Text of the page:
Google+
Friday 29th of August 2014 07:02:45 PM
 

You buy the Truth, we pay the Price
Banner
 

East Africa’s rapid population growth to worsen food insecurity

E-mail Print PDF

Food insecurity which is already a perennial challenge in East Africa could be worsened by the region’s rapidly growing population— already one of the highest in the world, a new book published by three international research institutions has warned.

The book entitled ‘East African Agriculture and Climate Change’ released on Dec.9 notes that already arable areas in the region are under severe pressure to increase their productivity to feed a rapidly increasing human population.

The book examines the food security threats facing 11 of the countries that make up East and central Africa—Burundi, Democratic Republic of Congo, Eritrea, Ethiopia, Kenya, Madagascar, Rwanda, Sudan, South Sudan, Tanzania, and Uganda—and explores how climate change will increase the requirements for achieving sustainable food security throughout the region.

 

The book which is the result of collaboration among International Food Policy Research Institute (IFPRI), the Consultative Group on International Agricultural Research (CGIAR)’s Research Programme on Climate Change, Agriculture and Food Security (CCAFS), the Association for Strengthening Agricultural Research in Eastern and Central Africa (ASARECA), and scientists from each of the countries notes that  because climate change could exacerbate the situation; adaptation is essential for sustained economic growth in East Africa.

According to the Society for International Development’s 2012 State of East African Report, in just seven year’s time, the combined population of Tanzania, Kenya, Uganda, Rwanda and Burundi is expected to reach about 240 million people.

Meanwhile the total land area occupied by the five East African Community member states remains 1.82 million sq km that also includes parts covered by water.

Using sophisticated modeling and available data to develop future scenarios and explore a range of climate change consequences for agriculture, food security, and resource management, the book offers recommendations to national governments and regional agencies.

The book warns that without adaptation, climate change will have negative effects on wheat; soybean, sorghum, and irrigated rice with yield declines for each crop ranging between 5 and 20 percent, with irrigated rice being the crop most negatively impacted.

Rain-fed maize and rain-fed rice yields might increase slightly because of climate change, generally because of projected higher rainfall in some areas.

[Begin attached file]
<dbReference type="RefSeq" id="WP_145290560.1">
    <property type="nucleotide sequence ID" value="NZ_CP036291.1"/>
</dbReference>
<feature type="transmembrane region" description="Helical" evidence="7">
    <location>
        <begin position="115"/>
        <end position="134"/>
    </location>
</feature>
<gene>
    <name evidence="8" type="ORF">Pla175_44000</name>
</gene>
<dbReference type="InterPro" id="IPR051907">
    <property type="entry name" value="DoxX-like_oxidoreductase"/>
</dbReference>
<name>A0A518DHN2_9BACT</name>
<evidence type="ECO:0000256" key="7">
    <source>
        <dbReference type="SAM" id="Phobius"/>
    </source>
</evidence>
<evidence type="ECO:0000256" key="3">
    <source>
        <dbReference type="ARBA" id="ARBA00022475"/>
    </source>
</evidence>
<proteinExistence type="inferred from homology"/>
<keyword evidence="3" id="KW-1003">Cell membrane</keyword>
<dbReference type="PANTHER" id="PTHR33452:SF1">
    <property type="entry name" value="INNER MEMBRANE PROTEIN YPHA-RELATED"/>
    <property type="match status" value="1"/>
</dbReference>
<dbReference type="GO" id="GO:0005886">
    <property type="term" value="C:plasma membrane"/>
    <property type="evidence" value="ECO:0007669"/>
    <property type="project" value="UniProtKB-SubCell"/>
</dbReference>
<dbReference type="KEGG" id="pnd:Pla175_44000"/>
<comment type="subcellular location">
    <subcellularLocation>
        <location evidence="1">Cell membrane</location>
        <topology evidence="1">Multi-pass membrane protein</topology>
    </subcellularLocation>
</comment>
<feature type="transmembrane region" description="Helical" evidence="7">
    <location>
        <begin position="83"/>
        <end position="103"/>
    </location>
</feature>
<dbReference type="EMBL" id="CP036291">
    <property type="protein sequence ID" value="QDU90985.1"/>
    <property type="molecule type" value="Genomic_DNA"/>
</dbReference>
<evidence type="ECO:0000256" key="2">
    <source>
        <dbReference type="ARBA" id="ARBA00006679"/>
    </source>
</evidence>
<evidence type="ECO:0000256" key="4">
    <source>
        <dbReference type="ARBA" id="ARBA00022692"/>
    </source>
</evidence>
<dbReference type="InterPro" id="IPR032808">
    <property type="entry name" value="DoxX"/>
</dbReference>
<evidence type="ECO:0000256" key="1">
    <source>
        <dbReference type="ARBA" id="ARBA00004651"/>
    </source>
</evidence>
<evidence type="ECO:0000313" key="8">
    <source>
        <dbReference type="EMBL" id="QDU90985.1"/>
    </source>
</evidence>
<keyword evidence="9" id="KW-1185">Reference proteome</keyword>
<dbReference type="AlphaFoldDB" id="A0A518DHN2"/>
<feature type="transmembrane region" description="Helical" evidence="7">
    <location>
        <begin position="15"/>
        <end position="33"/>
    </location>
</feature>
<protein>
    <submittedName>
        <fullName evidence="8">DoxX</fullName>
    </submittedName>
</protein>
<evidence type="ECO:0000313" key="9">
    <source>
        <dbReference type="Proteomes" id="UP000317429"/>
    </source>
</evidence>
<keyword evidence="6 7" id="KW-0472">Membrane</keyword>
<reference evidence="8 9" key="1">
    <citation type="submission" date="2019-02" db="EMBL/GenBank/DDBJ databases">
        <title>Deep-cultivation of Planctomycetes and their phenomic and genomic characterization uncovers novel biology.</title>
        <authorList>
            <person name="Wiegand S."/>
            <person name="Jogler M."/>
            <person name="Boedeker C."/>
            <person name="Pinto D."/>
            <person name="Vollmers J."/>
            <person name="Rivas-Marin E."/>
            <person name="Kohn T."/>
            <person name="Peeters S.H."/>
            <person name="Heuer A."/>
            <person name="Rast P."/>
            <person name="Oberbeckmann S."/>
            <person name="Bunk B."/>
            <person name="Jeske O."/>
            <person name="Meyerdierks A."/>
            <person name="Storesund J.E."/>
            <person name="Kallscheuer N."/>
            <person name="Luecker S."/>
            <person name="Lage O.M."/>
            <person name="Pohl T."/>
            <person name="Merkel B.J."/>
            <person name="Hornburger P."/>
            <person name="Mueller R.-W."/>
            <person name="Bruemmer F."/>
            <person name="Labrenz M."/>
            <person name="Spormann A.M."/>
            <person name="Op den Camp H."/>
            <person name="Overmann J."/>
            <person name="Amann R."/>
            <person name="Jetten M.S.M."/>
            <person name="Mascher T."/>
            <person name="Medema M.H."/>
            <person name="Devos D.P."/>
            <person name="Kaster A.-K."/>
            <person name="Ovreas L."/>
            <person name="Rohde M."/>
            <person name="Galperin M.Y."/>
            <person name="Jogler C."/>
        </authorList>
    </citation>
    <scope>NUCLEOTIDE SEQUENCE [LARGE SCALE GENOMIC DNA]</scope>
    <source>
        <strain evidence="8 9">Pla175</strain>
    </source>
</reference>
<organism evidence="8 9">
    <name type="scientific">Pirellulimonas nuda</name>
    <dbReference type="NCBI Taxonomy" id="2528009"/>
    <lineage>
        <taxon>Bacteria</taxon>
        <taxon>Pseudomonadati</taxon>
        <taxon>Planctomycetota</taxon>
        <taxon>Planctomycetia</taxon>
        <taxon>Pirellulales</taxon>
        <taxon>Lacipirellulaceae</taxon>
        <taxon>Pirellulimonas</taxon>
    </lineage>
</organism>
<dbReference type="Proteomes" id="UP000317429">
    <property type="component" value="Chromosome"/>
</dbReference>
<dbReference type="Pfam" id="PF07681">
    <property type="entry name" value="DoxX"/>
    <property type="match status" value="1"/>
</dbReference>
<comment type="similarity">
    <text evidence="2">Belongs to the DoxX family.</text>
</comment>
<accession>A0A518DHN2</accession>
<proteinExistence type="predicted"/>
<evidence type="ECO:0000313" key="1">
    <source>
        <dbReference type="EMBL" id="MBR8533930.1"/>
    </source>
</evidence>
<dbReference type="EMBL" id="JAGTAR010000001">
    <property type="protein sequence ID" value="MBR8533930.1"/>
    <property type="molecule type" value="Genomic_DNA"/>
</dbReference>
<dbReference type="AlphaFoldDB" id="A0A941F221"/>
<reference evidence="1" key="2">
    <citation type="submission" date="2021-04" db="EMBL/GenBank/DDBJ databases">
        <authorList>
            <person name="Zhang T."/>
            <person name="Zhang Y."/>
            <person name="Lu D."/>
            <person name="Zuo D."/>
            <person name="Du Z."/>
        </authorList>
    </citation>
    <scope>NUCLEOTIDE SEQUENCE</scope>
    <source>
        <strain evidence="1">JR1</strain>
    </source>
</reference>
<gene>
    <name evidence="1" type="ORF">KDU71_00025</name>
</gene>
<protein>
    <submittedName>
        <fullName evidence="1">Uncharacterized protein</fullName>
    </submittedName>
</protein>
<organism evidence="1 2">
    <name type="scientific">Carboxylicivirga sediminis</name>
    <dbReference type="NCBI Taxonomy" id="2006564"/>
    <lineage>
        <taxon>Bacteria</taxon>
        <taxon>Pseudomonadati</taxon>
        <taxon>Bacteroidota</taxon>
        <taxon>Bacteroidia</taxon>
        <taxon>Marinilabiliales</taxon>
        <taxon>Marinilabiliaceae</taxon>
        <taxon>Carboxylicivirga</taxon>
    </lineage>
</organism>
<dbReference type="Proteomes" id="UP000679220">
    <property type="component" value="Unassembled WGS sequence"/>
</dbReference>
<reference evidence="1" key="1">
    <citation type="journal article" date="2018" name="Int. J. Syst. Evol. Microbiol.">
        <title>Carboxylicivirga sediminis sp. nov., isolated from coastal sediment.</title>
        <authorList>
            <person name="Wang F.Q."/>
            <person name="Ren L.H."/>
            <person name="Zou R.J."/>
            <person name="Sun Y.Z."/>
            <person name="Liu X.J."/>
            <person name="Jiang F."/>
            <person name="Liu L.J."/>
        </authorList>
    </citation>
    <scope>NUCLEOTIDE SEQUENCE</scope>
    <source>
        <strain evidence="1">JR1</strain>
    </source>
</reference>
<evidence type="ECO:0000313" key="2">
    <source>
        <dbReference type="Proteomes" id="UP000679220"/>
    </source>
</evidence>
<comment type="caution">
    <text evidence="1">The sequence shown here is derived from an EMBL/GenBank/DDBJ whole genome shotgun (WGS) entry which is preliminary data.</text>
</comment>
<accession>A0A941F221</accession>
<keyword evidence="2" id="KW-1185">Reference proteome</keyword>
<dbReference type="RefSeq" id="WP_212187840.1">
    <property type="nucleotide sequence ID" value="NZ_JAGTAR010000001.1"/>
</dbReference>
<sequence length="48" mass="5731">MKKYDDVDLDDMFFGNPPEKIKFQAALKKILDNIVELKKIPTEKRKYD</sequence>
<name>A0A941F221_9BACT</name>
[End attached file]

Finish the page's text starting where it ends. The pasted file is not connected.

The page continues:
With adaptation to climate change, including investment in agricultural technology (including development of new varieties), maize yields could increase across the region by more than 50 percent between now and 2050.

However, some areas in the region will be very hard hit by climate change, making growing crops much more difficult. One climate model suggests that parts of West Pokot County in Kenya will no longer be suitable for maize.

At the same time, other areas that were not previously suitable for crops probably can be brought into production. Areas in the Rift Valley that are not currently suitable for rain-fed maize will become so.

The book also offers recommendations to national governments and regional economic agencies already dealing with the vulnerabilities of climate change.

“There are two main ways the book can be helpful to policymakers,” said Timothy Thomas, an IFPRI research fellow.

“First, the detailed maps on projected productivity changes to key crops will help readers identify climate ‘hotspots’ where intervention should be made a priority.

Second, the book pulls together projections of changes in climate, population, income, and agricultural technology, and looks into the future to show what this means for each country in terms of agricultural productivity, food security, and nutrition.”   

The maps showing scenarios in different but neighboring countries amplify the gravity of climate change’s effects.

“While one can get absorbed in local concerns, a glance at several countries together projects the complexities and impacts that would not be possible at lower scales,” said Michael Waithaka, manager of ASARECA’s Policy Analysis and Advocacy Programme.

East African Agriculture and Climate Change is the final book to be released of a three-part series examining climate change and agriculture in three regions of Africa: West Africa, southern Africa, and East Africa.


Comments (0)Add Comment

Write comment

busy